Voice/Vision Holocaust Survivor Oral History Archive

Joseph Birnholtz - July 28, 1982

Religious Life After the War

Um, where did you go to school for your--to be a cantor?

Well, I--like I said I was the youngest boy to a sing solo. They used to put me up on a chair, five-years-old, four-years-old in Częstochowa in Poland. And I used to study, which I have very good teachers--cantors. They used to give me lessons. I used to love singing, I used to go every night if they had a rehearsal and I didn't sing in the choir with father in the shul and to hear how they practiced, how they sing because that was my love for it.

Okay, but still...

And I, I studied and after I got out from lib...from Poland I studied in Germany because...

You studied opera but were...

I studied opera.

What were, what were...

And then I studied--when I came to Detroit I studied in Detroit and I gave many recitals. As a matter of fact I have here a program which I gave a recital in ???

So when did you become a cantor?

I became a cantor--my first job was in Livonia that we hired--we rented a church. We couldn't afford to build a synagogue, we, we covered all the crosses and all that. We had services in the basement. Oh, that was about twenty-five years ago, twenty-seven years ago.

All right, uh...

And then I got a position--a steady position for five years in a German synagogue in Greenfield. Gemilus Chasidim it was called, between Seven and Eight Mile.

Uh, do you uh, have you ever gotten together with friends to discuss uh, what it was like?

Many times when we get together with friends, no matter what we talk about, it always come back what we went through. This is something we'll never forget and we shouldn't forget.

Do you feel any reluctance to talk about it?

I do, I hate it. I get very--like right now I get very upset with it. I get very hysterical, I get very nervous and I like to forget, but uh, unfortunately I'll never forget it. I hate to talk to it about to my kids.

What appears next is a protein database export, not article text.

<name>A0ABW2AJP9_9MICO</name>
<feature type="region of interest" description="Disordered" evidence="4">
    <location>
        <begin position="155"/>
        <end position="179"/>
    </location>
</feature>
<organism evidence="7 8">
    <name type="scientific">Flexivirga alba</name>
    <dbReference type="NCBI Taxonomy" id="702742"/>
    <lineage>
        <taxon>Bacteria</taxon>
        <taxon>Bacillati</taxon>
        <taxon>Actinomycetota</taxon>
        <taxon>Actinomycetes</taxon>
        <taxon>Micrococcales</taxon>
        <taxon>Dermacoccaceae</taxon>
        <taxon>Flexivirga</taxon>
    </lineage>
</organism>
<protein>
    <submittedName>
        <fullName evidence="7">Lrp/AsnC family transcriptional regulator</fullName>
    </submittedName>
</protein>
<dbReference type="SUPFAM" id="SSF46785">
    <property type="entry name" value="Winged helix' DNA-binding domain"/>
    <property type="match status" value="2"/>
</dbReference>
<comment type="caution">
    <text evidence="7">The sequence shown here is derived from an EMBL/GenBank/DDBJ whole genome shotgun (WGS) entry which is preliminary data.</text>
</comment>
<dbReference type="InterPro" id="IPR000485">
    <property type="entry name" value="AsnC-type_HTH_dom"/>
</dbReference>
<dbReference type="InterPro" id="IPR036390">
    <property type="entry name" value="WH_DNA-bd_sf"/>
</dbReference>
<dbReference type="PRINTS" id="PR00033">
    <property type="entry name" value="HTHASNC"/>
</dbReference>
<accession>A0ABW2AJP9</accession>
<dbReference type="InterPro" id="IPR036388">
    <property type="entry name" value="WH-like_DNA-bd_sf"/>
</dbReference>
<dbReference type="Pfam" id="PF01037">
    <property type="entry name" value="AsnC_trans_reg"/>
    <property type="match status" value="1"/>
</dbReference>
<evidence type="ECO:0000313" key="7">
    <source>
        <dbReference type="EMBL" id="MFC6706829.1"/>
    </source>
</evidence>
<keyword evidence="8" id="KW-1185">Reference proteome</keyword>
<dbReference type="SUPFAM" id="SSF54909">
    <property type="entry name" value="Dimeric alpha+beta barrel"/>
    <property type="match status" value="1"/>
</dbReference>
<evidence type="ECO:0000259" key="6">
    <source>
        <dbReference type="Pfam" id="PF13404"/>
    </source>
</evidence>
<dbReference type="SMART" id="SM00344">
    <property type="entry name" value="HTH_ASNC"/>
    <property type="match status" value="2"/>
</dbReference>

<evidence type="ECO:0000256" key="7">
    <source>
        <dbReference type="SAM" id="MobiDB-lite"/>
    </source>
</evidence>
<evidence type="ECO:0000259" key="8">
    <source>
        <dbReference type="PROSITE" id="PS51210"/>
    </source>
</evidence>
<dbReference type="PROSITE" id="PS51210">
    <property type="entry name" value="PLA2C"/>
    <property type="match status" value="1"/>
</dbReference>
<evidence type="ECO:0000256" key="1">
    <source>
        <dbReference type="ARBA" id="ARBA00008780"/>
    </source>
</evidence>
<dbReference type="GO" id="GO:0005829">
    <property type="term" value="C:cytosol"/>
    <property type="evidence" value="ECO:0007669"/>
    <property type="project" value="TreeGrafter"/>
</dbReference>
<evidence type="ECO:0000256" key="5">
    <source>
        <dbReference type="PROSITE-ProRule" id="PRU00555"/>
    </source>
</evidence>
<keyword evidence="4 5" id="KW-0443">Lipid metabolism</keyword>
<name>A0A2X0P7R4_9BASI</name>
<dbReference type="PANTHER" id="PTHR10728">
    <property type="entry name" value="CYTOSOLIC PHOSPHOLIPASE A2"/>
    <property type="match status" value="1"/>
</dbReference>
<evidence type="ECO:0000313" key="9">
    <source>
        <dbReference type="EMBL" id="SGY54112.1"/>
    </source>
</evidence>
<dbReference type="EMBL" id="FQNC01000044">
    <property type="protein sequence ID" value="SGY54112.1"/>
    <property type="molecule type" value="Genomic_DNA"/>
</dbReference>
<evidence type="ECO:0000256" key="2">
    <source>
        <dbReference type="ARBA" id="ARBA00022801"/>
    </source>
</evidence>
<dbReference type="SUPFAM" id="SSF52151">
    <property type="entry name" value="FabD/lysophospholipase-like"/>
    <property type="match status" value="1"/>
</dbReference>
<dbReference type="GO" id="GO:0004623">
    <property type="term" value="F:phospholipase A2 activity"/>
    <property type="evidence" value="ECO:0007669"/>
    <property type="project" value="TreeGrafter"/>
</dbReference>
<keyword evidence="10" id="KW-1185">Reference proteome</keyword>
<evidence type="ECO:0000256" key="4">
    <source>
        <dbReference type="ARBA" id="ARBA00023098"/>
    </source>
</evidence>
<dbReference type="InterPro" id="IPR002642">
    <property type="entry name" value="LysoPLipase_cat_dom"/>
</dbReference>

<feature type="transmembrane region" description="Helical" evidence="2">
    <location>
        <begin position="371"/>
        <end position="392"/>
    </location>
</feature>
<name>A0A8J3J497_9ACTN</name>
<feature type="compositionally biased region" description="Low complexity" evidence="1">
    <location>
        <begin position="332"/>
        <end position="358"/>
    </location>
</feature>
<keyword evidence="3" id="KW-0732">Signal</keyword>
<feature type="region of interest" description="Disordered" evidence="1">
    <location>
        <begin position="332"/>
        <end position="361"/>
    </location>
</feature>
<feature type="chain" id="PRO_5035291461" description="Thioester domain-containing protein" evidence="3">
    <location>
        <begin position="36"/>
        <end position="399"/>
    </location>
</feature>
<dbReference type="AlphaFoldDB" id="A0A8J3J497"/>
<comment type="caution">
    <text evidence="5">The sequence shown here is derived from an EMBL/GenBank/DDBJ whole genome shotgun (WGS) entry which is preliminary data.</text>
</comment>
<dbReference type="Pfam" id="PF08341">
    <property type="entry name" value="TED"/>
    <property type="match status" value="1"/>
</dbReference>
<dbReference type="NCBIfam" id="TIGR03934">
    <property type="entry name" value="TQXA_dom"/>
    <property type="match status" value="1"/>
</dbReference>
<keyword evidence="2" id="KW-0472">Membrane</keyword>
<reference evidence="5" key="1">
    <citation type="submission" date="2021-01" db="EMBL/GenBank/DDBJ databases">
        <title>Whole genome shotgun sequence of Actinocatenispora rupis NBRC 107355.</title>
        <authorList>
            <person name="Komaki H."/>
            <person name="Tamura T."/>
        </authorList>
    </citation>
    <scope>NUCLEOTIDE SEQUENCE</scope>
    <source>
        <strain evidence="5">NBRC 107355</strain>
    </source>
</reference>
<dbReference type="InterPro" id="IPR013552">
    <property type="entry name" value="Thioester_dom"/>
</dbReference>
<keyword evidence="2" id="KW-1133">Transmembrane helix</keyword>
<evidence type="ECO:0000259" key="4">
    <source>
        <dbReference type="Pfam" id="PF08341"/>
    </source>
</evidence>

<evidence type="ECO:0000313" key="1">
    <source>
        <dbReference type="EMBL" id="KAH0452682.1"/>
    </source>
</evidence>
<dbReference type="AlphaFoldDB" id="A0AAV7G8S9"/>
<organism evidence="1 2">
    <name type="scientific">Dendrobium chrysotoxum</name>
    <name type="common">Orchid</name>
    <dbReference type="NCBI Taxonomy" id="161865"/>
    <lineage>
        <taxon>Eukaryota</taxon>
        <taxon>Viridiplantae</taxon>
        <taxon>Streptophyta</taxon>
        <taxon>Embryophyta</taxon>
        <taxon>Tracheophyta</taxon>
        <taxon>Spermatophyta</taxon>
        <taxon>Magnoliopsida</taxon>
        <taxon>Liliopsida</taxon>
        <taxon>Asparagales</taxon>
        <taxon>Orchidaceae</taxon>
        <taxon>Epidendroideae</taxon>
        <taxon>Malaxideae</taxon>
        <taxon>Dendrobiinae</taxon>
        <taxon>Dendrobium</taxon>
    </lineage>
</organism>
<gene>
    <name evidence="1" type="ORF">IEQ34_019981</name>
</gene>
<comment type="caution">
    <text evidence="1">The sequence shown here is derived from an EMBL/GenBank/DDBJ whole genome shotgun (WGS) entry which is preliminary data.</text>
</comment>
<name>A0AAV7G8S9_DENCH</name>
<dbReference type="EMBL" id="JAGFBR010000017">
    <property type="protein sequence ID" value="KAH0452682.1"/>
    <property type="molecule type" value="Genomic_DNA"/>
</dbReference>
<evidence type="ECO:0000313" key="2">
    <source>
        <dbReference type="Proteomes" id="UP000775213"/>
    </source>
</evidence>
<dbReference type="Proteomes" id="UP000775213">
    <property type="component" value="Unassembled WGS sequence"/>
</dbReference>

Have you ever talked about it with your kids?

My son mentioned to me when he heard once--of, course I told him some stories but he watched the Holocaust on television, which they didn't even tell a quarter of it. I mean, what I went through what you can't really tell a person. So he would mention many times he would like to record me.

Uh, the uh, this is going to be a hard question but uh, when you've seen the things you've seen and gone through it, do you have any trouble--I mean, you come back, you know, I mean, you not only survived but you remained Jewish but you have remained active as a cantor. Do you have any troubles with this in the belief?

No, I am proud to be Jewish and really God saved me because there were so many things that there were so many times to be shot--I don't know why I am--that God saved me. My sister tells me that my zeyde--my grandfather was a very rekhtfartik--very pious, very righteous man, see. I mean, there were a lot of people that would say that they were righteous, but I came back--I understand that I'm named after him that in this khayes--in that I am alive.

Uh, do...

Sure, when we were younger, when we stood on ??? in concentration camp, many times we would say, "Where is God?" We used to question those things. But naturally, there is a God, there's no question about it and uh, we can see it every day.

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